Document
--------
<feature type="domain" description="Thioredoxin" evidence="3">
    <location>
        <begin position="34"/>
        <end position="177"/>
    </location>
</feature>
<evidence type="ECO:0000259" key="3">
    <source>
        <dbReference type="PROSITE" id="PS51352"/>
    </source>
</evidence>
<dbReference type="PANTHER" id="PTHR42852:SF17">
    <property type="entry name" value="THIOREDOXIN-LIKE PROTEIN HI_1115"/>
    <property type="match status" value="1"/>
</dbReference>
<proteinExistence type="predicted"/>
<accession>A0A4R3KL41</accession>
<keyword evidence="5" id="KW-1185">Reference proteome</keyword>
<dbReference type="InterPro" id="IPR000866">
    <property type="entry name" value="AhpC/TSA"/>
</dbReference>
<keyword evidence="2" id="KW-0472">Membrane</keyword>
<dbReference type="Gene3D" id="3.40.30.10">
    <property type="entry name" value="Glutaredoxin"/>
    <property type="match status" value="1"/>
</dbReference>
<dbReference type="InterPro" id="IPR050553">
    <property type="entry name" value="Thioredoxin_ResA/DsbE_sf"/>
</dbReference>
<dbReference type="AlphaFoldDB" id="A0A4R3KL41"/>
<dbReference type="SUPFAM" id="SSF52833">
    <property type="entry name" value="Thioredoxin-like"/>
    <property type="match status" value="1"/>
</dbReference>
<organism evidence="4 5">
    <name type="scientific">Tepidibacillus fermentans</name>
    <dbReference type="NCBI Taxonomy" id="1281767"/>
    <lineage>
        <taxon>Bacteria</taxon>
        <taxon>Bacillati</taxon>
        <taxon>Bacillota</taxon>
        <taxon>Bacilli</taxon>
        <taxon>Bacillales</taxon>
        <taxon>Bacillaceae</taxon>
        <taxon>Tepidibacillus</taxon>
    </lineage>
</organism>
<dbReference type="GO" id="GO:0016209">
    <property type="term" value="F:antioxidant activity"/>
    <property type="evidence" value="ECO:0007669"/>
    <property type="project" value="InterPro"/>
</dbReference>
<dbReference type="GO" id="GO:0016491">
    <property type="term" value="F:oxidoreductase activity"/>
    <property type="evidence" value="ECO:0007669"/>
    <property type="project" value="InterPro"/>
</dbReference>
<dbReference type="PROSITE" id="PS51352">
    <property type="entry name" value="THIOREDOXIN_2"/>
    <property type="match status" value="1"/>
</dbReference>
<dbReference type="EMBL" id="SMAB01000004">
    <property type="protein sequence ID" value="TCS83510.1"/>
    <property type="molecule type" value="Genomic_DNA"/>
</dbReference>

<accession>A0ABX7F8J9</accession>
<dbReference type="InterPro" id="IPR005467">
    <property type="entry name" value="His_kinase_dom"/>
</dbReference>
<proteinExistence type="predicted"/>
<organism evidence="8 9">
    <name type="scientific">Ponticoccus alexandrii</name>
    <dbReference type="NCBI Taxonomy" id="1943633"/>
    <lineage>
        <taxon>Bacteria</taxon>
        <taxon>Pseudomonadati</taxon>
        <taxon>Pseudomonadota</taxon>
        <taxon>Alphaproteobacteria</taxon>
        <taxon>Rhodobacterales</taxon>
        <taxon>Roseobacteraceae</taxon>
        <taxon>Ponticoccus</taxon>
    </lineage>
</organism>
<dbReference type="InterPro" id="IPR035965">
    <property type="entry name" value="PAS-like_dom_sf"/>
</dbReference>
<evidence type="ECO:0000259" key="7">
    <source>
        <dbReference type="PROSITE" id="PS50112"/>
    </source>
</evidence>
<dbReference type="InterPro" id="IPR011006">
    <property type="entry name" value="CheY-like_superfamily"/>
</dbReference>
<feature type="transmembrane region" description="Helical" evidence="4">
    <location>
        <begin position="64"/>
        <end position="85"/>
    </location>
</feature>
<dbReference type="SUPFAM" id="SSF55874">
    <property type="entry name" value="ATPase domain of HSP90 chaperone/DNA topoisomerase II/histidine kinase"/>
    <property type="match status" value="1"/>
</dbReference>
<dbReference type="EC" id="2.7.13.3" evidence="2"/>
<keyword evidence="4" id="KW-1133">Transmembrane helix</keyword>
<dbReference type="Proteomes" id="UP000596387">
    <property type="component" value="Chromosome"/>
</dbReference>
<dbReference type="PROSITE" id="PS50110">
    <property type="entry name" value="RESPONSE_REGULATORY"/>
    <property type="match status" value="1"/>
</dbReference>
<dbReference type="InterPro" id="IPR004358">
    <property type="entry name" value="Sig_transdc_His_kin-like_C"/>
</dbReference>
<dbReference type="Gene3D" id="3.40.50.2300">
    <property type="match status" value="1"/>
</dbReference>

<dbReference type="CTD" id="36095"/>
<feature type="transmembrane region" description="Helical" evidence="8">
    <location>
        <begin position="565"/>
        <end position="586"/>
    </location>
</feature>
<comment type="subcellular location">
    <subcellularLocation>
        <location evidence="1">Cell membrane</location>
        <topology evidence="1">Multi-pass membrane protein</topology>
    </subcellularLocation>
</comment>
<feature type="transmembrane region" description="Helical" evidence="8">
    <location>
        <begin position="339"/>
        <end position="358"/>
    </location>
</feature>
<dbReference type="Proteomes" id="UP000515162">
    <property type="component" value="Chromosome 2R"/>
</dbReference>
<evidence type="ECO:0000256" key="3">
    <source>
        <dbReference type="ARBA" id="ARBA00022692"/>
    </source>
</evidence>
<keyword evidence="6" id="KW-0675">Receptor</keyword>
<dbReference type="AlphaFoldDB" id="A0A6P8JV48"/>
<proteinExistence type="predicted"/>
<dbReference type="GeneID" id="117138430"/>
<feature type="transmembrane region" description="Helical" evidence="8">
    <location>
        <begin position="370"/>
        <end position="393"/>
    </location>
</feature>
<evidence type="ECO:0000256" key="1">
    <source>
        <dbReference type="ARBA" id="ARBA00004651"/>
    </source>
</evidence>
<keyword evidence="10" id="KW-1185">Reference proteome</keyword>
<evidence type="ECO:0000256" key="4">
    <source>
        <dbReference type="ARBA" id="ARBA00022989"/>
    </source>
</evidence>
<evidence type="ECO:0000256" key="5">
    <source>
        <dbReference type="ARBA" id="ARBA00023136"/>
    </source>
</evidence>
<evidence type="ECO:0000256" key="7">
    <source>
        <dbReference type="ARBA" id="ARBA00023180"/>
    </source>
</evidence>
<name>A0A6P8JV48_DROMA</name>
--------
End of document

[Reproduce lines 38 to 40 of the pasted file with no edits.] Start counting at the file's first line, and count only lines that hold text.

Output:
    <lineage>
        <taxon>Bacteria</taxon>
        <taxon>Bacillati</taxon>